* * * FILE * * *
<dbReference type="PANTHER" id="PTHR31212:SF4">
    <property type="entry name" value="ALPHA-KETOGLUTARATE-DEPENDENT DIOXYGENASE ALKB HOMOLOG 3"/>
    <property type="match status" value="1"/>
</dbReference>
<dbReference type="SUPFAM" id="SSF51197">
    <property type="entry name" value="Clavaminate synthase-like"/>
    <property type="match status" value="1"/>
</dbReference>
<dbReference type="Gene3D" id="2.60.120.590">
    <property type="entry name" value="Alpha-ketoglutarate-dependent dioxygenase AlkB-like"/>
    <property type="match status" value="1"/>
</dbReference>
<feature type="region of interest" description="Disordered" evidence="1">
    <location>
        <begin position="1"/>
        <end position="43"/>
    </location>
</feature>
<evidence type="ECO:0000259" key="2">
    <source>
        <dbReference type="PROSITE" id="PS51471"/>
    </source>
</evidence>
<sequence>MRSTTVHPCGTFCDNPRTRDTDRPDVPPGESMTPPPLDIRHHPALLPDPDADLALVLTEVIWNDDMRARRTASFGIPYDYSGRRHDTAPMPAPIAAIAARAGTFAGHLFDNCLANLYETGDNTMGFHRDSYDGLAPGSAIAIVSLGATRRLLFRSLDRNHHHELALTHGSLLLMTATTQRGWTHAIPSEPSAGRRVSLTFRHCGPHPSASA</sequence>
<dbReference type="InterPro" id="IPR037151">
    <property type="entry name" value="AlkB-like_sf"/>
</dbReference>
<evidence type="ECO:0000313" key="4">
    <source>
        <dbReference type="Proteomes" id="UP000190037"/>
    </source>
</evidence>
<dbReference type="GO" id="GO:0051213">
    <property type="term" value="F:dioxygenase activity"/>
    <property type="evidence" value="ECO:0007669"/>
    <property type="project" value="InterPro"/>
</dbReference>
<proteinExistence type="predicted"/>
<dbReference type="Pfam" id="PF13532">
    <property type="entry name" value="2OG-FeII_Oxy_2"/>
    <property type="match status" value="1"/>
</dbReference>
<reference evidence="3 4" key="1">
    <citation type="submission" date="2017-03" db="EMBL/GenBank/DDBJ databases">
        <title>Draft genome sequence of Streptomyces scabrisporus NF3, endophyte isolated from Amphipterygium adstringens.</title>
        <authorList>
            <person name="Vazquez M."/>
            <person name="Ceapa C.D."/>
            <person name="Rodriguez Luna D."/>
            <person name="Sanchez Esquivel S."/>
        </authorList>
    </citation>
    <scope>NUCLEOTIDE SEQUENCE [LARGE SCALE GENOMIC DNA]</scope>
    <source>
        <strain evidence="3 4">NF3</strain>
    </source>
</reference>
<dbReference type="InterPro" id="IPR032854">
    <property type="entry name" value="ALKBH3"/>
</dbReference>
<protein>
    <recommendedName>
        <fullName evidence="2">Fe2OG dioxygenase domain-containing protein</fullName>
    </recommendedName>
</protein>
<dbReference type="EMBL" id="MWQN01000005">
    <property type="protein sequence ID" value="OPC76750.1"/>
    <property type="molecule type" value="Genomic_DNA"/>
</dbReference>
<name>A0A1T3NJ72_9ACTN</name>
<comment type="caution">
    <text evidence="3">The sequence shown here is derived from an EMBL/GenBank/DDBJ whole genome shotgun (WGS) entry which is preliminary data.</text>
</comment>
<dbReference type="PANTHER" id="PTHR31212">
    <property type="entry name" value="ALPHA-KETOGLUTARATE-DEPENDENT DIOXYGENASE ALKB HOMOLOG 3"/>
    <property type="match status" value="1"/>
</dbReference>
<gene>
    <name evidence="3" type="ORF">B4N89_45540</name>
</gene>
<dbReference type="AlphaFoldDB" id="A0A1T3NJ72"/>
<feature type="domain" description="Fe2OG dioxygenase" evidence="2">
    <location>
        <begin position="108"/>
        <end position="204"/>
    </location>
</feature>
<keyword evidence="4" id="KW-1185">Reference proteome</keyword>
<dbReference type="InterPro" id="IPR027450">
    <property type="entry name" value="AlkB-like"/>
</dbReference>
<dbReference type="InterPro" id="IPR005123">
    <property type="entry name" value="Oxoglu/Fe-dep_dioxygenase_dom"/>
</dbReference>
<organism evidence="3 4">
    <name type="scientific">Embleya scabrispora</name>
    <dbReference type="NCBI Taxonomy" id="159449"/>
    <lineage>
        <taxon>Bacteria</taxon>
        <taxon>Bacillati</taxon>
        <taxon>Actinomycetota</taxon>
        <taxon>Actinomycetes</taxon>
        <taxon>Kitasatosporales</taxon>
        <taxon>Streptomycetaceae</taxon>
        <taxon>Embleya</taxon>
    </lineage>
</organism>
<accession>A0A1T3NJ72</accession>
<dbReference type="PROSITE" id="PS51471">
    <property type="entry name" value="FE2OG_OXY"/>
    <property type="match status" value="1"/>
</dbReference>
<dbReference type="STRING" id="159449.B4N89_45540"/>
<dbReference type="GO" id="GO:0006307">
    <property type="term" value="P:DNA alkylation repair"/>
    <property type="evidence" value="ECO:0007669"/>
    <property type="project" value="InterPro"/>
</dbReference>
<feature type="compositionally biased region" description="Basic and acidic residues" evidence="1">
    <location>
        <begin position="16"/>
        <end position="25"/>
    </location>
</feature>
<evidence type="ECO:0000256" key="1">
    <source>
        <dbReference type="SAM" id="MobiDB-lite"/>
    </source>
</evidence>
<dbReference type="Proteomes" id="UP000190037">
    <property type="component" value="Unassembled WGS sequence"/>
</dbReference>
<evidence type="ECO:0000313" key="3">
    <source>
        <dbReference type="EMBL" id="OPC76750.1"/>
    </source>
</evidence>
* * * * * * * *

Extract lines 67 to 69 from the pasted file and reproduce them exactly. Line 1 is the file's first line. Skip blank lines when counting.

    <property type="protein sequence ID" value="OPC76750.1"/>
    <property type="molecule type" value="Genomic_DNA"/>
</dbReference>